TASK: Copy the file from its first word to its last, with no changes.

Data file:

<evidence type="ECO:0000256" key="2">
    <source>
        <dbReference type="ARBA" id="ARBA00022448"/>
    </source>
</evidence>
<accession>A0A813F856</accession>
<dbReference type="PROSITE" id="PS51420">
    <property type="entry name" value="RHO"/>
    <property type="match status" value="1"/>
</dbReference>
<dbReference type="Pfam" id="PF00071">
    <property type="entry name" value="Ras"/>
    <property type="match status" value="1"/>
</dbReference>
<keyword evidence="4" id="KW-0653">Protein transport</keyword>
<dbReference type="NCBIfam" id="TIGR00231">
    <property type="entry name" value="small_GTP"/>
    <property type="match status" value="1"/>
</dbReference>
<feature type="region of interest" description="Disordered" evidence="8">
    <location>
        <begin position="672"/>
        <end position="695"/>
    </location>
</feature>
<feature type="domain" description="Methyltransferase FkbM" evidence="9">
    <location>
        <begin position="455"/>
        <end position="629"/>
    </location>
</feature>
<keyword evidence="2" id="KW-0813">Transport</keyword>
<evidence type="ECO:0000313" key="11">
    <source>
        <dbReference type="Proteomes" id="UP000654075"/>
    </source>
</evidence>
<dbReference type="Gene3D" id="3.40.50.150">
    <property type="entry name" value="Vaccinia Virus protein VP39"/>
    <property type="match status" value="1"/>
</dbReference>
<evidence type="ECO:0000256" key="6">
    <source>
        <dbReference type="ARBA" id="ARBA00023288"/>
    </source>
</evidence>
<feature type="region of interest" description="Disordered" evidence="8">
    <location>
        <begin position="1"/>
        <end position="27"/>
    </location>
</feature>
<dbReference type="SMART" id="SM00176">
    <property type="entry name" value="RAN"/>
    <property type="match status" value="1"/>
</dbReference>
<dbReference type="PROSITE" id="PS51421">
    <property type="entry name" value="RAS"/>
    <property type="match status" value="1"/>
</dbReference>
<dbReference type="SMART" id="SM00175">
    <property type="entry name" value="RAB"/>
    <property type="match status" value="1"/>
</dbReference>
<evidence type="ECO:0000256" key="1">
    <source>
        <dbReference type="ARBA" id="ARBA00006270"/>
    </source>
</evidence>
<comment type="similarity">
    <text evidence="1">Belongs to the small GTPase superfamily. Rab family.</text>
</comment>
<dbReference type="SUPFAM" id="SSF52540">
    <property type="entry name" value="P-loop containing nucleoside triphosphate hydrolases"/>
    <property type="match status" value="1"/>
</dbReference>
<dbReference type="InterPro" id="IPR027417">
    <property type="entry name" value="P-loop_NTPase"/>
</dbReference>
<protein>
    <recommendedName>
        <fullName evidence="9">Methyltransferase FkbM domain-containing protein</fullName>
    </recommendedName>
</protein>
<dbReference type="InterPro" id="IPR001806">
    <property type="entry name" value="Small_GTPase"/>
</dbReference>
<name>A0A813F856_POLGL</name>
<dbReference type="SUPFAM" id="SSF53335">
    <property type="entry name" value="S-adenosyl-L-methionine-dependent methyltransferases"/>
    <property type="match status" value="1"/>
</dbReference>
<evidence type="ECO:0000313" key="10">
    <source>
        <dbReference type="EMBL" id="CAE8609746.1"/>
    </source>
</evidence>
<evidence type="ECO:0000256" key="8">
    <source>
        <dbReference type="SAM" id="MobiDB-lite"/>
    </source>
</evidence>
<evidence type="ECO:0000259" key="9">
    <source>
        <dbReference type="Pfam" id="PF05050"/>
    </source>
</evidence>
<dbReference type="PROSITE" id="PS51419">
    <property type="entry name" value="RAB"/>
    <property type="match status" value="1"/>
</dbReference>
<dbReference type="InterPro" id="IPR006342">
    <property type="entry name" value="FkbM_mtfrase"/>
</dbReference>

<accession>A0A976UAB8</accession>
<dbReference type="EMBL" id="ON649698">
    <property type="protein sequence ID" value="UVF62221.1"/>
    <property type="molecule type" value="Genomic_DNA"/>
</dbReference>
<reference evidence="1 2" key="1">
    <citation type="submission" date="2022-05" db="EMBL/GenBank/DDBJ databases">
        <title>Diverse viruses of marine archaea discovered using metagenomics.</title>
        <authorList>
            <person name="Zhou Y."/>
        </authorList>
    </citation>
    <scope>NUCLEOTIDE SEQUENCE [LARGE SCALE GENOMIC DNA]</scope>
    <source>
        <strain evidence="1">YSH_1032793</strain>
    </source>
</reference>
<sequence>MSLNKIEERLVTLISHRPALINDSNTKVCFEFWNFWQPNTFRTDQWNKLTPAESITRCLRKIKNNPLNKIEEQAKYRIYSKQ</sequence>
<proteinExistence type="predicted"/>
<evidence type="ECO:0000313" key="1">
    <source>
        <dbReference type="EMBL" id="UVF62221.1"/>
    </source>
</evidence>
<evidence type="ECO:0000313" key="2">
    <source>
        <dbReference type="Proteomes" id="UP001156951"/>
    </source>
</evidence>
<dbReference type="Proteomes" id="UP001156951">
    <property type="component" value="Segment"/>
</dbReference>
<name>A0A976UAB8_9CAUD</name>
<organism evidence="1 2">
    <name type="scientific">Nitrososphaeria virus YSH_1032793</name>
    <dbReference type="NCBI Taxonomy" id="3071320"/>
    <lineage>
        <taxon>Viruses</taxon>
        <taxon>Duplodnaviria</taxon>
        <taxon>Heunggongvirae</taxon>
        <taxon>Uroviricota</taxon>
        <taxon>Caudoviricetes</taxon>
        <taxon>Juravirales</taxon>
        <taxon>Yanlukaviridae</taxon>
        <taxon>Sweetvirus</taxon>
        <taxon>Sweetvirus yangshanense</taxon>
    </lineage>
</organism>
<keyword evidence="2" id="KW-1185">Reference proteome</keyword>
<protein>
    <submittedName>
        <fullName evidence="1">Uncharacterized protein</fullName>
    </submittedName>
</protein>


<evidence type="ECO:0000256" key="2">
    <source>
        <dbReference type="ARBA" id="ARBA00022448"/>
    </source>
</evidence>
<accession>A0A813F856</accession>
<dbReference type="PROSITE" id="PS51420">
    <property type="entry name" value="RHO"/>
    <property type="match status" value="1"/>
</dbReference>
<dbReference type="Pfam" id="PF00071">
    <property type="entry name" value="Ras"/>
    <property type="match status" value="1"/>
</dbReference>
<keyword evidence="4" id="KW-0653">Protein transport</keyword>
<dbReference type="NCBIfam" id="TIGR00231">
    <property type="entry name" value="small_GTP"/>
    <property type="match status" value="1"/>
</dbReference>
<feature type="region of interest" description="Disordered" evidence="8">
    <location>
        <begin position="672"/>
        <end position="695"/>
    </location>
</feature>
<feature type="domain" description="Methyltransferase FkbM" evidence="9">
    <location>
        <begin position="455"/>
        <end position="629"/>
    </location>
</feature>
<keyword evidence="2" id="KW-0813">Transport</keyword>
<evidence type="ECO:0000313" key="11">
    <source>
        <dbReference type="Proteomes" id="UP000654075"/>
    </source>
</evidence>
<dbReference type="Gene3D" id="3.40.50.150">
    <property type="entry name" value="Vaccinia Virus protein VP39"/>
    <property type="match status" value="1"/>
</dbReference>
<evidence type="ECO:0000256" key="6">
    <source>
        <dbReference type="ARBA" id="ARBA00023288"/>
    </source>
</evidence>
<feature type="region of interest" description="Disordered" evidence="8">
    <location>
        <begin position="1"/>
        <end position="27"/>
    </location>
</feature>
<dbReference type="SMART" id="SM00176">
    <property type="entry name" value="RAN"/>
    <property type="match status" value="1"/>
</dbReference>
<dbReference type="PROSITE" id="PS51421">
    <property type="entry name" value="RAS"/>
    <property type="match status" value="1"/>
</dbReference>
<dbReference type="SMART" id="SM00175">
    <property type="entry name" value="RAB"/>
    <property type="match status" value="1"/>
</dbReference>
<evidence type="ECO:0000256" key="1">
    <source>
        <dbReference type="ARBA" id="ARBA00006270"/>
    </source>
</evidence>
<comment type="similarity">
    <text evidence="1">Belongs to the small GTPase superfamily. Rab family.</text>
</comment>
<dbReference type="SUPFAM" id="SSF52540">
    <property type="entry name" value="P-loop containing nucleoside triphosphate hydrolases"/>
    <property type="match status" value="1"/>
</dbReference>
<dbReference type="InterPro" id="IPR027417">
    <property type="entry name" value="P-loop_NTPase"/>
</dbReference>
<protein>
    <recommendedName>
        <fullName evidence="9">Methyltransferase FkbM domain-containing protein</fullName>
    </recommendedName>
</protein>
<dbReference type="InterPro" id="IPR001806">
    <property type="entry name" value="Small_GTPase"/>
</dbReference>
<name>A0A813F856_POLGL</name>
<dbReference type="SUPFAM" id="SSF53335">
    <property type="entry name" value="S-adenosyl-L-methionine-dependent methyltransferases"/>
    <property type="match status" value="1"/>
</dbReference>
<evidence type="ECO:0000313" key="10">
    <source>
        <dbReference type="EMBL" id="CAE8609746.1"/>
    </source>
</evidence>
<evidence type="ECO:0000256" key="8">
    <source>
        <dbReference type="SAM" id="MobiDB-lite"/>
    </source>
</evidence>
<evidence type="ECO:0000259" key="9">
    <source>
        <dbReference type="Pfam" id="PF05050"/>
    </source>
</evidence>
<dbReference type="PROSITE" id="PS51419">
    <property type="entry name" value="RAB"/>
    <property type="match status" value="1"/>
</dbReference>
<dbReference type="InterPro" id="IPR006342">
    <property type="entry name" value="FkbM_mtfrase"/>
</dbReference>

<accession>A0A976UAB8</accession>
<dbReference type="EMBL" id="ON649698">
    <property type="protein sequence ID" value="UVF62221.1"/>
    <property type="molecule type" value="Genomic_DNA"/>
</dbReference>
<reference evidence="1 2" key="1">
    <citation type="submission" date="2022-05" db="EMBL/GenBank/DDBJ databases">
        <title>Diverse viruses of marine archaea discovered using metagenomics.</title>
        <authorList>
            <person name="Zhou Y."/>
        </authorList>
    </citation>
    <scope>NUCLEOTIDE SEQUENCE [LARGE SCALE GENOMIC DNA]</scope>
    <source>
        <strain evidence="1">YSH_1032793</strain>
    </source>
</reference>
<sequence>MSLNKIEERLVTLISHRPALINDSNTKVCFEFWNFWQPNTFRTDQWNKLTPAESITRCLRKIKNNPLNKIEEQAKYRIYSKQ</sequence>
<proteinExistence type="predicted"/>
<evidence type="ECO:0000313" key="1">
    <source>
        <dbReference type="EMBL" id="UVF62221.1"/>
    </source>
</evidence>
<evidence type="ECO:0000313" key="2">
    <source>
        <dbReference type="Proteomes" id="UP001156951"/>
    </source>
</evidence>
<dbReference type="Proteomes" id="UP001156951">
    <property type="component" value="Segment"/>
</dbReference>
<name>A0A976UAB8_9CAUD</name>
<organism evidence="1 2">
    <name type="scientific">Nitrososphaeria virus YSH_1032793</name>
    <dbReference type="NCBI Taxonomy" id="3071320"/>
    <lineage>
        <taxon>Viruses</taxon>
        <taxon>Duplodnaviria</taxon>
        <taxon>Heunggongvirae</taxon>
        <taxon>Uroviricota</taxon>
        <taxon>Caudoviricetes</taxon>
        <taxon>Juravirales</taxon>
        <taxon>Yanlukaviridae</taxon>
        <taxon>Sweetvirus</taxon>
        <taxon>Sweetvirus yangshanense</taxon>
    </lineage>
</organism>
<keyword evidence="2" id="KW-1185">Reference proteome</keyword>
<protein>
    <submittedName>
        <fullName evidence="1">Uncharacterized protein</fullName>
    </submittedName>
</protein>